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More and more, new research shows that smoking and vaping is associated with a substantially higher risk of COVID-19 progression.
Worse, this comes at a time of worry over the impacts of these habits, including a series of vape-related lung illnesses as well as fatalities.
Earlier this week, the California State Assembly passed a ban on the sale of flavored tobacco products, including e-cigarettes and vapes. While this is significant progress, the fight to ban these kinds of items in the Golden State isn’t over, yet. The bill will go to the State Senate for a final vote.
The Bill and Its Potential Impacts
Senate Bill 793, authored by Senator Jerry Hill (D-San Mateo), specifically makes any sale punishable by a fine of $250.
This also includes flavored e-cigarettes, cigars, and menthol cigarettes. But the bill includes exemptions for pipe tobacco and cigars worth $12 or more.
“Ending the sale of flavored tobacco products is an issue of both health and social justice,” Managing Director of The American Cancer Society Cancer Action Network Jim Knox told the Sacramento Bee. “Menthol cigarettes are disproportionately used by Blacks, LGBTQ, and low-income communities already burdened by tobacco-related disease, including lung cancer.”
Moreover, this will make lasting changes with smoking among youth, according to
“Ending the sale of flavored e-cigarettes is a necessary step to reverse skyrocketing youth use of e-cigarettes and prevent e-cigarettes from addicting a new generation,” Matthew L. Myers, President of the Campaign for Tobacco-Free Kids, writes in a statement. “The evidence is clear that flavored e-cigarettes have fueled this epidemic.”
In the CDC’s 2019 Youth Risk Behavior Survey (YRBS) illustrated the wide-reach of this issue. Their data shows:
- In 2019, 32.7% of U.S. high school students were current e-cigarette users
- In 2017, 19.5% of U.S. high school students were current e-cigarette users
- That 13.2% shows how this rise in users is connected to heavy addiction
- 97% of youth e-cigarette users said they used a flavored product in the past month
- 70% cite flavors as the reason for their use
Other States Implementing the Vaping Ban
In 2019, New York became the first state to implement a statewide ban on most flavored nicotine vaping products.
In late September, Massachusetts went a four-month prohibition on the sale of all vaping products, further than any other state in an urge to keep e-cigarettes out of consumers’ hands, with its governor declaring a public health emergency and order.
In October, Rhode Island introduced a 120-day ban on flavored vaping products, not including unflavored tobacco products with an option to extend ban another 60 days.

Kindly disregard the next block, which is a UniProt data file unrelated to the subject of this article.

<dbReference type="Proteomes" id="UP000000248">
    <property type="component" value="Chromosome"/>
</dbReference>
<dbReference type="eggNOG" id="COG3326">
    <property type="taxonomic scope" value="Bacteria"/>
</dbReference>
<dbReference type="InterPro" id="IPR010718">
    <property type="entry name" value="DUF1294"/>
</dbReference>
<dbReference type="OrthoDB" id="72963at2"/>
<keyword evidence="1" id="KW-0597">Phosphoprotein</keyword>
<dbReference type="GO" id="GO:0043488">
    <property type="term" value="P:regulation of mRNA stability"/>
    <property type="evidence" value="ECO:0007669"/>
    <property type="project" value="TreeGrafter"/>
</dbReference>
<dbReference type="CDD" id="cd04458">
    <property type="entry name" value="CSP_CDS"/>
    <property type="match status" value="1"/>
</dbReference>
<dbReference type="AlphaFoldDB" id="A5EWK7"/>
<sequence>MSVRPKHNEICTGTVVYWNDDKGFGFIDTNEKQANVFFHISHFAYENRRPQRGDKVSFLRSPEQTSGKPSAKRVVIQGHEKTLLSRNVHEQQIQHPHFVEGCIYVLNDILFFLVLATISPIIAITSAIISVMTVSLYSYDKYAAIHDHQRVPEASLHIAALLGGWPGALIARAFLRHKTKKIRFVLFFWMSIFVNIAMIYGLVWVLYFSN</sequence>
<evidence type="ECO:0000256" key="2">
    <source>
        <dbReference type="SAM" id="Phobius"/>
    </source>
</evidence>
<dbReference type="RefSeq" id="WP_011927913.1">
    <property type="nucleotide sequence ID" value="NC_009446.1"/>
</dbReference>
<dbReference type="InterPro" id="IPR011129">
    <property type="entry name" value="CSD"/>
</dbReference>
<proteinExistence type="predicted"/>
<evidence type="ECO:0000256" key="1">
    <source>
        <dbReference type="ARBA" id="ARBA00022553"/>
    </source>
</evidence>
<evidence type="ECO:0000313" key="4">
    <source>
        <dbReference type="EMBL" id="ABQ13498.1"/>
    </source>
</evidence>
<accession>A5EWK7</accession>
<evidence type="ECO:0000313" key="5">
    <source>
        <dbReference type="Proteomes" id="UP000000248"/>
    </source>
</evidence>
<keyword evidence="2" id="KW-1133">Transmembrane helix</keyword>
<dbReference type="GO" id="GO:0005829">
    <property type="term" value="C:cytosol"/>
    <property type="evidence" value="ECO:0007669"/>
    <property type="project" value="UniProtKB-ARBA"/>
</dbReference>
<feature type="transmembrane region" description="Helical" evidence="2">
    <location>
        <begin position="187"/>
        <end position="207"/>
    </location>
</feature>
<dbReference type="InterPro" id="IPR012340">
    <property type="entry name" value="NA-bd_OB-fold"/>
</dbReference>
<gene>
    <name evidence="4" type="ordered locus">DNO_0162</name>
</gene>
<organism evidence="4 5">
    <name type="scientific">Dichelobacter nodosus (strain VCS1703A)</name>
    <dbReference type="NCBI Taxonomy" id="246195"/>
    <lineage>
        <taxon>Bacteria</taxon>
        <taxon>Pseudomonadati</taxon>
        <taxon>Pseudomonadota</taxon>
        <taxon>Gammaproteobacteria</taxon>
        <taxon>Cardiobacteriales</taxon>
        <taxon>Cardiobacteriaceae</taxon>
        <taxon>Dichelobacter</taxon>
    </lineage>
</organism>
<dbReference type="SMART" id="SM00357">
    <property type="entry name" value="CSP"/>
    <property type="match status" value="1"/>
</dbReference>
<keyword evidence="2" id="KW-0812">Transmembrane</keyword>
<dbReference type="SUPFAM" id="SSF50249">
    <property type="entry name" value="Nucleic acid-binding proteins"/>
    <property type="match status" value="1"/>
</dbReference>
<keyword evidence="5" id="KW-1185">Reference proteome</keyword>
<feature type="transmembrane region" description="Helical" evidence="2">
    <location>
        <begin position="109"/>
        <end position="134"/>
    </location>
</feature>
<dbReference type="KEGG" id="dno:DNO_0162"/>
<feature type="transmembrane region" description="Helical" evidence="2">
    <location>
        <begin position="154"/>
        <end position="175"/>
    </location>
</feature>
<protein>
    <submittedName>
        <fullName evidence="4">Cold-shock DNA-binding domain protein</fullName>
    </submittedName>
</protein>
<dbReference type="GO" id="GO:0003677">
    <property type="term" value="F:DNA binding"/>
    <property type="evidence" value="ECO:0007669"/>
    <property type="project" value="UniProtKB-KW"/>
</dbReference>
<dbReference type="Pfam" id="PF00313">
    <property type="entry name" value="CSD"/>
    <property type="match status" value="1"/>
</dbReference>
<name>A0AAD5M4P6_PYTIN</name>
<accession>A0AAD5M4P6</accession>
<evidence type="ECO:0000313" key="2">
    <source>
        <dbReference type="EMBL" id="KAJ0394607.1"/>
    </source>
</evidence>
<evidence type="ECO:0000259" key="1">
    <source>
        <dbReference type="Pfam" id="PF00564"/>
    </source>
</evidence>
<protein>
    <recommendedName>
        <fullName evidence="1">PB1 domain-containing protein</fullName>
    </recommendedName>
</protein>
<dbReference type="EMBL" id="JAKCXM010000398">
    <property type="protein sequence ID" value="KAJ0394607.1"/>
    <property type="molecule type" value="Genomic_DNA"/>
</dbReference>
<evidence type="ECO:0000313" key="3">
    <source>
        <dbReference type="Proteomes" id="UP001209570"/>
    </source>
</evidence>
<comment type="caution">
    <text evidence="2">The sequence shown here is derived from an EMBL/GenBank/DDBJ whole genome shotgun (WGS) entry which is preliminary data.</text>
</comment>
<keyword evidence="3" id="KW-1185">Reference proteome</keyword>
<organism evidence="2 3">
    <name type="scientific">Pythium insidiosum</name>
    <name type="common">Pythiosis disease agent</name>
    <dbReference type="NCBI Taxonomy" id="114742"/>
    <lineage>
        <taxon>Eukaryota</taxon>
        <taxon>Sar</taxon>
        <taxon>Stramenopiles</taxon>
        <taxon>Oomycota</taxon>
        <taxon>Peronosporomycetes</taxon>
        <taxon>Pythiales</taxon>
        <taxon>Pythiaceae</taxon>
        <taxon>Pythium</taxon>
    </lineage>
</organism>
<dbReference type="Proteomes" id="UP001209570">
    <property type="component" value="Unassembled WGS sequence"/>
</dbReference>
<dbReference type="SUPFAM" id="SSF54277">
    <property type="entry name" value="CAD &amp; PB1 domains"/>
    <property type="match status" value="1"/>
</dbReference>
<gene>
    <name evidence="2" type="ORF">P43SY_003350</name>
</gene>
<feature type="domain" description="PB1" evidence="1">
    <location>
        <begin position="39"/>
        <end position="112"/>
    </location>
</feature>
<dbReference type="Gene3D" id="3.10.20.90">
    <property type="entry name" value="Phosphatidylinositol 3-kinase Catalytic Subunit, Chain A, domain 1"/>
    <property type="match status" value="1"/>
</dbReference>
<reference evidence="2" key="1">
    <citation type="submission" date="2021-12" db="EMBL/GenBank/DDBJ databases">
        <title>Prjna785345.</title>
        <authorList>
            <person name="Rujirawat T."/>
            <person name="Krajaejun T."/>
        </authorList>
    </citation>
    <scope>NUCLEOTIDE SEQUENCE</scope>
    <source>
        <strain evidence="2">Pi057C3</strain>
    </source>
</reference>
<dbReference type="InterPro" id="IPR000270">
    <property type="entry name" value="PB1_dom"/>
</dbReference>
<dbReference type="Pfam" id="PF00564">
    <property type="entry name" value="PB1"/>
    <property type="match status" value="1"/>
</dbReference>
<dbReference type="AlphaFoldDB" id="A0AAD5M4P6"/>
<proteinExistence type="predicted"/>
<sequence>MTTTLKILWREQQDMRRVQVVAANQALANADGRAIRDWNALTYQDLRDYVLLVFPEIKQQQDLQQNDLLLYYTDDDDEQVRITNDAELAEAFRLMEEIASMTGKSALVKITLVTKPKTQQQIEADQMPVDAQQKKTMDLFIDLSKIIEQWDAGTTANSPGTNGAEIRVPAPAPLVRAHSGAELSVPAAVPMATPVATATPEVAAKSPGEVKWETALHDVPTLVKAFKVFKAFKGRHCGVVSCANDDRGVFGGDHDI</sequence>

Political leaders at all levels of government have faced increased demands for action as the news of vaping-related illnesses has spread, and the federal government is considering a nationwide ban.
Later the Trump Administration announced a plan to pull youth-friendly flavored e-cigs from the market, at least until FDA applications are complete.
But even though the ban went into effect, teenagers will still have access to nicotine vapes because many of the flavored vape products are still available.
Erika Sward, a spokeswoman for the American Lung Association, told the Washington Post that “it’s a joke to call it vaping ban at all.”
Hence, many health advocates believe that teens will switch to other products that are still in the market.
“Flavored tobacco is like the Joe Camel for this generation,” explained pediatrician Dr. Charles Dover to the California Globe. “Independent studies have shown that tobacco use among youths would go down if there were no flavored varieties, so it’s fairly obvious, at least to medical professionals and doctors like myself, that this bill will deliver on its promise to reduce youth use.”
New CDC data now says 33% of U.S. high school students-1 in 3!!-used e-cigarettes in 2019- up from 13% in 2017.
“This legislation will save lives and prevent our young people from taking up the deadly and addictive habit of smoking.” Assemblyman Jim Wood (D-Healdsburg) said at a press release.
‘Quitxt’ Can Help You Quit Smoking and Vapin
If you are interested in quitting cigarettes or vaping, join Quitxt.
Quitxt is a bilingual service for your smartphone that sends messages with culturally and regionally tailored support to help South Texas young adults quit smoking.
Join Quitxt via Facebook Messenger, just hit “send message”!
The service uses text messages, or Facebook Messenger chat to help with motivation to quit, setting a quit date, finding things to do instead of smoking, handling stress, using nicotine replacement if needed, and more. The service was created by Amelie G. Ramirez, leader of Salud America! at the Institute for Health Promotion Research at UT Health San Antonio.